Centenary, Tenn.-Chattanooga penalized

Updated: May 6, 2009, 8:58 PM ET
Associated Press

INDIANAPOLIS -- Centenary's men's basketball team and Tennessee-Chattanooga's football squad didn't make the grade with the NCAA and it cost them a chance to compete for a national championship next season.

Those teams became the first to be banned from postseason play because of poor Academic Progress Rate scores. Jacksonville State's football team, which is appealing a postseason ban, could join them. A decision is expected within six weeks.

NCAA president Myles Brand said Wednesday's announcement sends a message to the nation's college teams: Repeatedly failing to make grades comes at a heavy cost.

"I think it is a watershed because it shows the depth and severity of the penalties for schools that cannot come into compliance with academic performance," Brand said during a conference call. "Think back as a mode of comparison to when we have recruiting infractions, and we withhold them from postseason play, that's a big deal."

Consider, too, that the NCAA has backed away from handing down postseason bans for rules infractions over the past decade, a move that made Wednesday's announcement more emphatic.

It was a tough day for Centenary.

While the NCAA was making its announcement, Summit League commissioner Tom Douple said the Gents would be banned from playing in the season-ending conference tournament, too.

The scores are calculated based on data from the fall semester in 2004 through the spring semester in 2008. Each athlete receives one point per semester for remaining academically eligible and another point each semester for remaining at that school or graduating.

A mathematical formula is used to correlate a final team score, with 1,000 points being perfect. Teams that fall below 925 annually can be subjected to immediate penalties. Those consistently falling below 900, such as Centenary and Tennessee-Chattanooga, face harsher sanctions.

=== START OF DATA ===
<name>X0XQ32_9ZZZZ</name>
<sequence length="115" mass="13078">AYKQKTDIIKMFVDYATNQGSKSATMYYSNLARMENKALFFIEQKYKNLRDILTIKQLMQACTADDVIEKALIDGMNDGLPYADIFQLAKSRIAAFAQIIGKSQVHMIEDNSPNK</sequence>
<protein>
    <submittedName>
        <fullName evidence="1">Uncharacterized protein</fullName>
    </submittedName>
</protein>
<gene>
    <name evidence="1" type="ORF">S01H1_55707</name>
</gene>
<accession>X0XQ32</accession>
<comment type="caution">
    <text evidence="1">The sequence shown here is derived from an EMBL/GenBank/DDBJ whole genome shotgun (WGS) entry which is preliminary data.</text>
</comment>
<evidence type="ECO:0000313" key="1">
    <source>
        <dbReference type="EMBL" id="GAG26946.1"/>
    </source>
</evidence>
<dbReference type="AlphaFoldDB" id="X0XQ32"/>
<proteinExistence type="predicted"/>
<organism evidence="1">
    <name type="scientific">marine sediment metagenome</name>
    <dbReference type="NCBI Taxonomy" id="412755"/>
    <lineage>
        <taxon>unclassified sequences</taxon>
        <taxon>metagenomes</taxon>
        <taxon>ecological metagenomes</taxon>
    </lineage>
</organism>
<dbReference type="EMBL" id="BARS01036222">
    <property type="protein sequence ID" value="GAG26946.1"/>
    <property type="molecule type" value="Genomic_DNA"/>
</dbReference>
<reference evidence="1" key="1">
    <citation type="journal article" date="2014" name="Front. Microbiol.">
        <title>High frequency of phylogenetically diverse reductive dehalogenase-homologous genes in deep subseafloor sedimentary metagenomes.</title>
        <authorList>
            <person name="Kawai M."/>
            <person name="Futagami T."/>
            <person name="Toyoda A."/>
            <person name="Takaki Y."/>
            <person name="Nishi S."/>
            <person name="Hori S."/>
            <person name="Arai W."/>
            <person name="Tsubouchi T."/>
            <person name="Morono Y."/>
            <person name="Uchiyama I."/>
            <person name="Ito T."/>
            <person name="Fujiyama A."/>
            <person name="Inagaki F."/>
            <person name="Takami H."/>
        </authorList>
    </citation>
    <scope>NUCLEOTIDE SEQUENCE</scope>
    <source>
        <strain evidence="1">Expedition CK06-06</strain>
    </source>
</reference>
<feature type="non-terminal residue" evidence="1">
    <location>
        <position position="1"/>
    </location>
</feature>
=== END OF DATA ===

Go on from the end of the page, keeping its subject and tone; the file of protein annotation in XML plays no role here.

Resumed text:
Next year, schools with four straight years of poor scores could face the NCAA's most severe penalty, restricted Division I membership for the entire athletic department.

Centenary coach Greg Gary, who just completed his first season at the school and lost five players after being hired, is trying to turn things around with a stronger emphasis on academics.

Tennessee-Chattanooga, which competes in Division I football's second tier, contends it has consistently improved its APR number over the past several years, and hopes a better score in October will staunch the penalties next year.

"We can't do anything about the first three bad scores," Chattanooga associate athletic director Laura Herron said. "We improve year-to-year and we'll get out of this cycle."

Not all of the news was bad Wednesday.

The overall scores in baseball, football and men's basketball all showed improvement over the 2003-04 numbers. There was also a 23 percent drop among student-athletes leaving school in poor academic standing since 03-04.

The list of underachieving teams also showed a distinct delineation between programs with a lot of money and those with less funds.

Of the 85 teams penalized in football and men's basketball, only 10 came from the six traditional power conferences (Big East, Big Ten, Big 12, Atlantic Coast Conference, Southeastern Conference, Pacific-10) , and none received the two most severe penalties -- a reduction in practice time or a postseason ban.

"I think it [money] will always be a problem because when you take those who come in and are at risk, it is an expensive ordeal," Brand said. "Those schools who can't afford it are more likely to run into trouble, and I expect that will continue. It takes an investment to make sure the students are able to succeed academically."

One hundred seventy-seven teams overall were penalized.

Football and men's basketball accounted for 76 teams, discounting Jacksonville State.

Ten schools were cited in both football and men's basketball but only two -- Alabama-Birmingham and New Mexico State -- play in college football's top level. UAB was the only school in the major football to receive a reduction in practice times in both sports.

The SEC led the six biggest conferences with five teams penalized. Mississippi and Minnesota were the only BCS schools sanctioned in football.

McNeese State led all schools with eight teams sanctioned, while Nicholls State was next with six.


Copyright 2009 by The Associated Press